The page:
Twenty-one species of corals and three species of spongiomorphs occur in a series of richly fossiliferous, molluscan-dominated beds with silicified bioclasts in the Upper Triassic Martin Bridge Limestone of Hells Canyon, Oregon. Two of these, Maeandrostylis grandiseptus and Recticostastraea wallowaensis are new species. Recticostastraea is designated as a new genus.
The fauna is early Norian and occurs in the island arc Wallowa terrane, one of many tectonostratigraphic terranes in western North America. Like other examples, it appears to have developed independently of the North American craton and to have links with Wrangellia. The fossil corals and spongiomorphs are para-autochthonous, occurring in a series of tempestite beds. They are interpreted to have inhabited a shallow-water carbonate platform that developed around a tropical island arc following cessation of volcanic activity. The corals and spongiomorphs are associated with abundant gastropods and a diverse epifaunal suspension-feeding bivalve fauna. Relative to the corals, branching spongiomorphs, Spongiomorpha ramosa, are more abundant and occur with relatively common branching, sheet to plate-like, colonial corals. Solitary corals are relatively rare. The associated bedded limestone includes a variety of shallow-water microfacies but throughout the Hells Canyon sequence, reef structure is absent.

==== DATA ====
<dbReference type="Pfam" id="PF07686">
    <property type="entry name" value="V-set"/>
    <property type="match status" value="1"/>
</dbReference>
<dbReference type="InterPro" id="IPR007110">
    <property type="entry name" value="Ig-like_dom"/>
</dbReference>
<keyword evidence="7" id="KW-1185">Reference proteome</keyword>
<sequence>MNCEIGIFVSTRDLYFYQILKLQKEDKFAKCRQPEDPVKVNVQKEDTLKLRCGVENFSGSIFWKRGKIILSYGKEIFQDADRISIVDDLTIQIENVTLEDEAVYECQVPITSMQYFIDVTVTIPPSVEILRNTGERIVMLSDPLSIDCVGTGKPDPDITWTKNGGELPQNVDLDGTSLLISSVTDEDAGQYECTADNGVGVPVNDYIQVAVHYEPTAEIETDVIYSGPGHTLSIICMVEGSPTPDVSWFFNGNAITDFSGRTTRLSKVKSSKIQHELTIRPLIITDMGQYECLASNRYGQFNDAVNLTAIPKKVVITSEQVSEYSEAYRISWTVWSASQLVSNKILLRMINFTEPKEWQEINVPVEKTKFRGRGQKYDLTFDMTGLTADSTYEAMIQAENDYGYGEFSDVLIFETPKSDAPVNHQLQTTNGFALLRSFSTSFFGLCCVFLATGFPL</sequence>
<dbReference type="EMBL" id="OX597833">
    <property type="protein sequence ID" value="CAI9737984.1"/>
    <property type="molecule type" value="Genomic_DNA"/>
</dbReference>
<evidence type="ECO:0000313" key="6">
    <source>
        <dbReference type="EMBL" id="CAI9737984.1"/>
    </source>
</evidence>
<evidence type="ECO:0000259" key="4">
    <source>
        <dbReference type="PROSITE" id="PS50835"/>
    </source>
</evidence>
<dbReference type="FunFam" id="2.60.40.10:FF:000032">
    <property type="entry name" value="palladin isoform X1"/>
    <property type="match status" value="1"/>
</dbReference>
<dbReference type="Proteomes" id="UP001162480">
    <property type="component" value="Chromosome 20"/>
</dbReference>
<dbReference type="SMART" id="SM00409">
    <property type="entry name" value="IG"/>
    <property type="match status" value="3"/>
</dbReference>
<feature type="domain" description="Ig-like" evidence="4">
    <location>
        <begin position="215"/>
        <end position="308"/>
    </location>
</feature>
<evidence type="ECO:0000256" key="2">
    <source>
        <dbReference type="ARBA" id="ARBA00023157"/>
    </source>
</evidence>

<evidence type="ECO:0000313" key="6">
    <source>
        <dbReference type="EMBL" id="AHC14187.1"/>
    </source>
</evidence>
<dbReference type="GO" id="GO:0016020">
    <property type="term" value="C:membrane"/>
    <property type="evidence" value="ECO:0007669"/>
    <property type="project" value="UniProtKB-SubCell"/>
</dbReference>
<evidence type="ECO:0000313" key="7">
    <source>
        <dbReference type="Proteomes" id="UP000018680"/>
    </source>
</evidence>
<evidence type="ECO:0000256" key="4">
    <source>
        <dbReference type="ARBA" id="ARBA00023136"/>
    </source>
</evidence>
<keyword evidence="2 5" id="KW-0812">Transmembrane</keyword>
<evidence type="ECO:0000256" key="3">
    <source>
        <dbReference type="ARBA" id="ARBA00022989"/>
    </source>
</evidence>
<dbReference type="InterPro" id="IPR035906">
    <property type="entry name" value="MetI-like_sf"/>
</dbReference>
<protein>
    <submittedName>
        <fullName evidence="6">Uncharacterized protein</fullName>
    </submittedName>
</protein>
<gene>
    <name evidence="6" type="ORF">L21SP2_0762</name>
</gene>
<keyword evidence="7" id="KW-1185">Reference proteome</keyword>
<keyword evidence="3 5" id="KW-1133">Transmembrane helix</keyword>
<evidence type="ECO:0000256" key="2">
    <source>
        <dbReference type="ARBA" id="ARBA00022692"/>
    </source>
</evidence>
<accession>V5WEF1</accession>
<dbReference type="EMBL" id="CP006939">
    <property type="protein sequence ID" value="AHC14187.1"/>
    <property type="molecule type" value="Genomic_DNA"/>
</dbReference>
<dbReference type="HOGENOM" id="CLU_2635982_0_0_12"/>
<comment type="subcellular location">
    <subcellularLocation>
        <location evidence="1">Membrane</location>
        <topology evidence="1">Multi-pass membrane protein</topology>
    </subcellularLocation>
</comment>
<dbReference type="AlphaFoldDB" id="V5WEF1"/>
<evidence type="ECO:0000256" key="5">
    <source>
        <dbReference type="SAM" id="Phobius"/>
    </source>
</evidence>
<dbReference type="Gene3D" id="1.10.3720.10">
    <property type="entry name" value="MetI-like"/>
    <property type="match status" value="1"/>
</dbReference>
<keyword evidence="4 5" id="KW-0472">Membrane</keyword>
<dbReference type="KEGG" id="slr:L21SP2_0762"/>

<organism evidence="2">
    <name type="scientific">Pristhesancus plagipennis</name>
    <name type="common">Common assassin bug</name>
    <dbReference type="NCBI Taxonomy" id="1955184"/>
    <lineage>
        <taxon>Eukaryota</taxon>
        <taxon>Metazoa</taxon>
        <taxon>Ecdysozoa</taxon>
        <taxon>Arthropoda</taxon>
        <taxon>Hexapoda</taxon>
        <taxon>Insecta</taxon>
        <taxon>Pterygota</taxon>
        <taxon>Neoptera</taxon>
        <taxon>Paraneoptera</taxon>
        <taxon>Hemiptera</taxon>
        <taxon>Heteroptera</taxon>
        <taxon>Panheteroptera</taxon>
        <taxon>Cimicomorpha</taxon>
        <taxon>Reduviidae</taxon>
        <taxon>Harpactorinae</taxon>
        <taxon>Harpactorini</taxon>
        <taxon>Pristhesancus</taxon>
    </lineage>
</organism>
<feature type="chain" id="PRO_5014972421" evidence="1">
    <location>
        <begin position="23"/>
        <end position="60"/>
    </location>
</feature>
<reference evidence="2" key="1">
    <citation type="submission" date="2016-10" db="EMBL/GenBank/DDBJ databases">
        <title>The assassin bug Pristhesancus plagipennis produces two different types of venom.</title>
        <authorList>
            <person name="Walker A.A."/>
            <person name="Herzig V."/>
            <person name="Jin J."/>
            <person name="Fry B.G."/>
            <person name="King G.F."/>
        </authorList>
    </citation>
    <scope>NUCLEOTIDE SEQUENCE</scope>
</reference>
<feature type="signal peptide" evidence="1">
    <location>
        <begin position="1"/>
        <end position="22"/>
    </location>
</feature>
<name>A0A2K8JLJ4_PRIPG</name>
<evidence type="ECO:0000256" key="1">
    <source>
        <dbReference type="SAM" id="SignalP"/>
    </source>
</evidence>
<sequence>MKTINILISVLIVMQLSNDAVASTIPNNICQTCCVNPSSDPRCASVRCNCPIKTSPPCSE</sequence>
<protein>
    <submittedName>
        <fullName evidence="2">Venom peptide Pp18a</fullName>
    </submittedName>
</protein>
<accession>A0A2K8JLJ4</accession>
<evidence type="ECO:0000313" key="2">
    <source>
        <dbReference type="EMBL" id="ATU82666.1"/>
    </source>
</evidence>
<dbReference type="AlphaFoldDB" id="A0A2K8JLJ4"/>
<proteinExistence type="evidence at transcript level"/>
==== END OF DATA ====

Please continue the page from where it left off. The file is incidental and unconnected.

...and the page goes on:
Together, the 24 coral and spongiomorph taxa show mixed paleogeographic affinities with Upper Triassic faunas known only from alpine regions of the western Tethys (five species), the Pamir Mountains, U.S.S.R. (two species), and the island of Timor (one species). Five additional species are pan-Tethyan and exceptionally cosmopolitan, but 11 species (45.8%) occur only in displaced terranes. Of these, a significant component (six species) is endemic to the Wallowa terrane. At least four Hells Canyon taxa, previously thought endemic to North American terranes, have recently been reported from the high-latitude Koryak terrane of northeastern U.S.S.R., a displaced tropical volcanic terrane of the northwestern Pacific. For Triassic corals, this is the first example of a clear link between western Pacific and eastern Pacific terranes. Less similarity exists with the Wrangell Mountains, Alaska, where identical age lower Norian silicified corals and spongiomorphs are known.